[edit on 29-7-2008 by Daedalus]


Yeah, I remembered that.. I have HUNDREDS of those Over Priced DVD's who's prices are now not even HALF of what I paid for that time.

So my Idea would be to WAIT it out until the prices drops bellow 20 then only I'll start FOCUSING primarily on BD's. But I still think that not ALL titles will be available in BD's thou... So our DVD's collection will still be good for us..



posted on Sep, 21 2008 @ 06:11 AM
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reply to post by jedimiller
 

So what? Your arguing semantics? If the film is digitized and it's quality is that of HD than its a HD Film. Period.



posted on Sep, 21 2008 @ 06:18 AM
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posted on Sep, 22 2008 @ 02:01 AM
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Originally posted by justmen

Originally posted by Daedalus

Originally posted by justmen
Hi Guys,

*snip*


They cost so much now, because they cost more to make than DVD. Remember when DVD was new? it was wildly expensive as well...give it a couple of years, and it'll be cheaper.

[edit on 29-7-2008 by Daedalus]


Yeah, I remembered that.. I have HUNDREDS of those Over Priced DVD's who's prices are now not even HALF of what I paid for that time.

So my Idea would be to WAIT it out until the prices drops bellow 20 then only I'll start FOCUSING primarily on BD's. But I still think that not ALL titles will be available in BD's thou... So our DVD's collection will still be good for us..


You could be entertained quite comfortably and cheaply by simply only buying then-"top of the line" media that's 4 years old or older. Everything would be bargain priced, and still quite functional. It was good enough for people who only settle for the best four or more years ago, no? Old entertainment equipment that's in good condition hasn't gotten worse; new stuff has gotten better. If you progress your personal media collection at the same rate as the rest of the world, but a few years behind, you'd spend far less for the same things. The only downside is that you'd be able to see and be envious of all the nifty things that are yet to be "invented" in your personal entertainment timeline.



posted on Oct, 8 2008 @ 12:33 AM
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reply to post by jedimiller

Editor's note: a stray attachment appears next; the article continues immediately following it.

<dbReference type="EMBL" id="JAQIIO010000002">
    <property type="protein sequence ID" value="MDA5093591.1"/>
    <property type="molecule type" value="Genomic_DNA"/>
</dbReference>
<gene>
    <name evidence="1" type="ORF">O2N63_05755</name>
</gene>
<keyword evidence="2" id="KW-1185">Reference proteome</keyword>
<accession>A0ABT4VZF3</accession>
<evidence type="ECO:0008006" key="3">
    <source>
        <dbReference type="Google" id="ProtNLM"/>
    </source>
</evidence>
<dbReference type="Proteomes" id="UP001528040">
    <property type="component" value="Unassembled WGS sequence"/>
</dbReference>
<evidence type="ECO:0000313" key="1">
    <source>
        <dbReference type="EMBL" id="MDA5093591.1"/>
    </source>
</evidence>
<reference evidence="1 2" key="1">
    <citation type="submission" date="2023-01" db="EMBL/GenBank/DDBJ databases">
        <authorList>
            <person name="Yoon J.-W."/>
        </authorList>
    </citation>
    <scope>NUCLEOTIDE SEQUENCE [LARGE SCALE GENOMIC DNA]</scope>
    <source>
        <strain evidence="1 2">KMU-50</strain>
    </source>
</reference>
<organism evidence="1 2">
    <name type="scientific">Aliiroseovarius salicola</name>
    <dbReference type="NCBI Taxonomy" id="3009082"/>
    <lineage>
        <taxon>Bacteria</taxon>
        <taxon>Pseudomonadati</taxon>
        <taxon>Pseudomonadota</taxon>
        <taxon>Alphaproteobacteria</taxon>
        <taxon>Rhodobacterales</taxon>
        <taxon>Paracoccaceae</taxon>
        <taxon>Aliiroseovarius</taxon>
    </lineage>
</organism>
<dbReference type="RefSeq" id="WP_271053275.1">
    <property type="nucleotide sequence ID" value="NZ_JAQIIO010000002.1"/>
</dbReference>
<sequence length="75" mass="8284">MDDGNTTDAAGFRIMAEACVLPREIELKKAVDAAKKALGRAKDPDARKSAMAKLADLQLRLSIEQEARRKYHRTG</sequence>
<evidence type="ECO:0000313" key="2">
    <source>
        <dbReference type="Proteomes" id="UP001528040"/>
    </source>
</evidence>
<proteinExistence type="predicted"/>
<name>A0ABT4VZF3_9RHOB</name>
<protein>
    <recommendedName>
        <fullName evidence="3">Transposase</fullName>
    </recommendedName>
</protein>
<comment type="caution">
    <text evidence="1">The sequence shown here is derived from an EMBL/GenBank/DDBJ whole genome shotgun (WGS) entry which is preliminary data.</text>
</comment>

posted on Nov, 7 2008 @ 12:10 PM
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Not to mention, for years they have been converting films shot on film, digitizing it and then converting it back out to film again.

Why?

It's because any feature shot on film originally that gets any sort of CGI has to be digitized then they do the CGI on the footage on the computers then after they would transfer the feature back out to film again to be played in theaters.

[edit on 7-11-2008 by porschedrifter]



posted on Nov, 7 2008 @ 12:16 PM
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the question is...do we really need better image quality and to pay exorbitant prices in the process?



posted on Nov, 7 2008 @ 04:12 PM
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Originally posted by warrenb
the question is...do we really need better image quality and to pay exorbitant prices in the process?


You don't NEED movies at all. You WANT movies. And if you want better image quality, and are willing to pay higher prices, then that's just as valid a desire as the desire to watch movies in the first place.

It's entertainment, people. Some people like to spring for quality. Artistic merit aside, there IS a difference in picture quality, and some people prefer the higher resolution. It's not like you can't just keep buying and watching regular DVDs, until they stop making the things, at which point Blu-Ray will be just as cheap, and you can go down to target and pick up a blu-ray player for 35 dollars.

It isn't exactly serious business. Buy what you want.